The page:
Industry Professionals Discuss the Future of Funerals

Funeral Industry News November 16, 2020
Future of Funerals

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Industry Professionals Discuss the Future of Funerals

Thanks to Connecting Directors contributing writer Eric Pereira for covering this webinar!

Cremation Association of North America (CANA) and DISRUPT Media recently hosted a “What’s the Future of Funerals?” webinar where several professionals in the industry held a discussion on what lies ahead for funerals in light of several adjustments being made due to COVID-19.

The panelists participating were:

To watch the webinar click here.

Harbeson kicked off the event with the first question: What was the most surprising thing that came from this COVID-19 experience from your perspective?

Stansbury said she was interested by how fast funeral homes adapted in the pandemic, such as learning how to utilize Facebook Live and ZOOM. She emphasized many funeral professionals had to ditch the “we’ve always done it that way” mentality.

Thogmartin thinks the profession has changed in a rapid manner, “I think covid has thrusted us five years in the way we use technology,” he said.

He highlighted the importance of giving customers tools to engage with the funeral home to learn things like cost estimation, pre planning or even purchasing the funeral through an online medium.

Post-pandemic plans

Funeral professionals have to continue to push the envelope by harnessing the power of relationships and make it a focal point of their marketing. “We’ve relied on just people walking through a door as a way to grow market share,” Thogmartin said. He also emphasized the importance of data which can be utilized to address customer desires.

Lambert noted that funerals planned (at-need and preneed) on eFuneral are typically 15% higher as a transaction amount, compared to in-house planning. When presented with “good-better-best” options, consumers often justify higher spending, which results in an overall growth in sales.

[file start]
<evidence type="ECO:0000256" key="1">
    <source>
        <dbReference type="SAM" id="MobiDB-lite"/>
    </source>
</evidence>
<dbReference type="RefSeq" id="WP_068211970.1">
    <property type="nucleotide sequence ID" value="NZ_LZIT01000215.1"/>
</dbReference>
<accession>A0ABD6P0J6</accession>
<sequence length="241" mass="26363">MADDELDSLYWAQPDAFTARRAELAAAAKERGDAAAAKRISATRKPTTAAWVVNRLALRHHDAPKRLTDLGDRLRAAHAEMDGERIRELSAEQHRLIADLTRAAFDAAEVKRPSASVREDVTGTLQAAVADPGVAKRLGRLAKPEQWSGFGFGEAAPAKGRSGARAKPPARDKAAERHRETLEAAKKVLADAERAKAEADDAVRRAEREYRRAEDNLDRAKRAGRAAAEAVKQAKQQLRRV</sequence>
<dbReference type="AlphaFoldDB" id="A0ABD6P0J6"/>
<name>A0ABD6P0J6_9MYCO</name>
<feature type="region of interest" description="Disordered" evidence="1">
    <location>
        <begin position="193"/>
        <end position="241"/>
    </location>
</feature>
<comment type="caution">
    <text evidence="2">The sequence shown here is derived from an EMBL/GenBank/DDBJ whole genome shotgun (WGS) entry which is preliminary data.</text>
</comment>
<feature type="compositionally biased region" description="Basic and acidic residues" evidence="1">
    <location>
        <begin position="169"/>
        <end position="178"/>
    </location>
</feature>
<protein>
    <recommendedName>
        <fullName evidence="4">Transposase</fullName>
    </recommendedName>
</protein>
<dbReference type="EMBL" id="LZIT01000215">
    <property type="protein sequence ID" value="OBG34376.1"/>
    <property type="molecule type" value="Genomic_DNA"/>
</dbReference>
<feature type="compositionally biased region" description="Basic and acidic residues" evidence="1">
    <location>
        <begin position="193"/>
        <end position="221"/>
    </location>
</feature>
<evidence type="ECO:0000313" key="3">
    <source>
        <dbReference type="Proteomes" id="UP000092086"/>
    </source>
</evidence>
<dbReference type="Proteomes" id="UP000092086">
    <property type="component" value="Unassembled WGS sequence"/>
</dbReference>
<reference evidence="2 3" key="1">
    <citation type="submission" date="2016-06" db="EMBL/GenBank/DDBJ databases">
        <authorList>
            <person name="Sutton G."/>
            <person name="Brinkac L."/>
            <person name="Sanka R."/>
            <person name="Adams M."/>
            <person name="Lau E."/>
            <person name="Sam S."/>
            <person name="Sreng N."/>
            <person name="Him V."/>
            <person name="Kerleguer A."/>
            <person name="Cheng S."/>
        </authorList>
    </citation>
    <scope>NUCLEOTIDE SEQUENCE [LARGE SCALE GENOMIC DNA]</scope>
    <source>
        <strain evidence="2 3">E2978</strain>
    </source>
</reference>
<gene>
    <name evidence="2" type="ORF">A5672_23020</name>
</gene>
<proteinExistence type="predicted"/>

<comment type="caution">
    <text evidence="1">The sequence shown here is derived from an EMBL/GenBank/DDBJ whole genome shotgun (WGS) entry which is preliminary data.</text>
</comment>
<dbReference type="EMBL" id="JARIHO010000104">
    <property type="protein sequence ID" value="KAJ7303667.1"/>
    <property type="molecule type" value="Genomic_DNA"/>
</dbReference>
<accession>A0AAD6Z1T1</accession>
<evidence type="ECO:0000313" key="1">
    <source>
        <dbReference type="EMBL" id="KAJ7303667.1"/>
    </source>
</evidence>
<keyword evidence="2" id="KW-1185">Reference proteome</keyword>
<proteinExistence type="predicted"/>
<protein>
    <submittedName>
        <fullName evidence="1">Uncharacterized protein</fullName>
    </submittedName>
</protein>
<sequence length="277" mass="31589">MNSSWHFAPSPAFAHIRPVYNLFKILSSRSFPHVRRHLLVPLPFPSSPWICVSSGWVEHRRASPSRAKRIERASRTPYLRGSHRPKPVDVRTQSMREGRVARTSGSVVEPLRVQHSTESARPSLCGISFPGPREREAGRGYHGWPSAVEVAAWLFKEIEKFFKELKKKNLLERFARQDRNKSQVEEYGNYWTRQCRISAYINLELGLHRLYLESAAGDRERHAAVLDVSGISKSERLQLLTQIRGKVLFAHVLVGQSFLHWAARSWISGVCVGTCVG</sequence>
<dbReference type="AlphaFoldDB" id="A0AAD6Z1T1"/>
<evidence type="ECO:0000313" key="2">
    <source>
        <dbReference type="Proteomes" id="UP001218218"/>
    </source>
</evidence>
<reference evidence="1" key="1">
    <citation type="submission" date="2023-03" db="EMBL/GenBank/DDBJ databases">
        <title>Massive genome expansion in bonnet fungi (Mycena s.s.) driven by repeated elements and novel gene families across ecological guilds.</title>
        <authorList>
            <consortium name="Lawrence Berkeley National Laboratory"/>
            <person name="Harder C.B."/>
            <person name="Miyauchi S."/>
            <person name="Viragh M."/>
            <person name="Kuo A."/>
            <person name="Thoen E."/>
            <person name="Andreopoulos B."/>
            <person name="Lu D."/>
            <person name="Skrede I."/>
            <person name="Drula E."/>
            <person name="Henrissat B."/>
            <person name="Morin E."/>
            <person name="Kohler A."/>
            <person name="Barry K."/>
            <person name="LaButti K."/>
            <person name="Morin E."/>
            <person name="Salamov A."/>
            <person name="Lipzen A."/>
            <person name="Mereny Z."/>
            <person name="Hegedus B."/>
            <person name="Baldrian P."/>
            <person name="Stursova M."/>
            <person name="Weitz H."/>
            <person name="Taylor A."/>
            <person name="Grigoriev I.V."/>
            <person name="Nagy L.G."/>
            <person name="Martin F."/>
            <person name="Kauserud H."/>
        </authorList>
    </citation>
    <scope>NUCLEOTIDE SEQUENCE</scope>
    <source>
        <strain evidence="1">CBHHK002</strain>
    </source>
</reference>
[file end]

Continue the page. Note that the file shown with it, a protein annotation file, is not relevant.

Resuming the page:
“When you put the power in the consumers hands, you’d be surprised at what they convince themselves to do,” Lambert said.

Brown expanded on Harbeson’s point that receiving more death calls doesn’t necessarily mean you’re making more money. Brown (referencing data from NCi Directions and said the gross profit margin has been in decline for some time now.

He said most recently, the average net margin has declined to 6-7% for independent funeral homes. “What you have brewing here if we’re not careful is like the perfect storm,” Brown said. “The crude death rate is going to continue to go up. Starting 2020, for the next 20 years we’re going to see a huge spike. And we got a little bit of a taste of that here with covid.”

Brown also noted an acute rise in cremation rates plus a decrease in religiosity and the value of service. This makes it a priority to build value, relationships and a service offering that speaks to consumer needs and wants.

Is personalization possible without driving families to the Internet?

This ultimately led to a big picture discussion on what funeral professionals need to offer to the consumer. Harbeson started by saying funeral professionals have to break the mold of being an “order taker” and be creative in sharing what’s available.

“Share what products are available, give them ideas, actually put together a scenario where they can walk somewhere and actually see it,” he said. “Take pictures of past successes that the family would allow to share.”

This led to a conversation about a funeral home’s brand. Lambert reminded the attendees that a funeral professionals No. 1 job is to help consumers tell the story of someone’s life.

This includes getting people engaged (and yes) excited about doing business with you.

“… the person [and business] that’s going to win is going to be the one that uses all of the tools at their disposal. —social media, broadcast, whatever it is,” Lambert said. “You’ve got to tell your story proactively so people know going in, what they can have.”

Looking internally

Brown mentioned the importance of focusing on your staff at the funeral home as well. “We have to make sure that our team, our staff survives, and thrives during this time to be able to implement those adaptations and evolutions to the model.”

In closing, Harbeson mentioned how most funeral homes went through anincrease in volume, and not necessarily in profit.

“Now is the time when you’re catching your breath, to retrain your staff, redo your general price list, to get your overheads in line…because it’s an ongoing battle,” he said. “There may be some days that are light, and some days that are heavy, but the bottom line is it doesn’t stop.”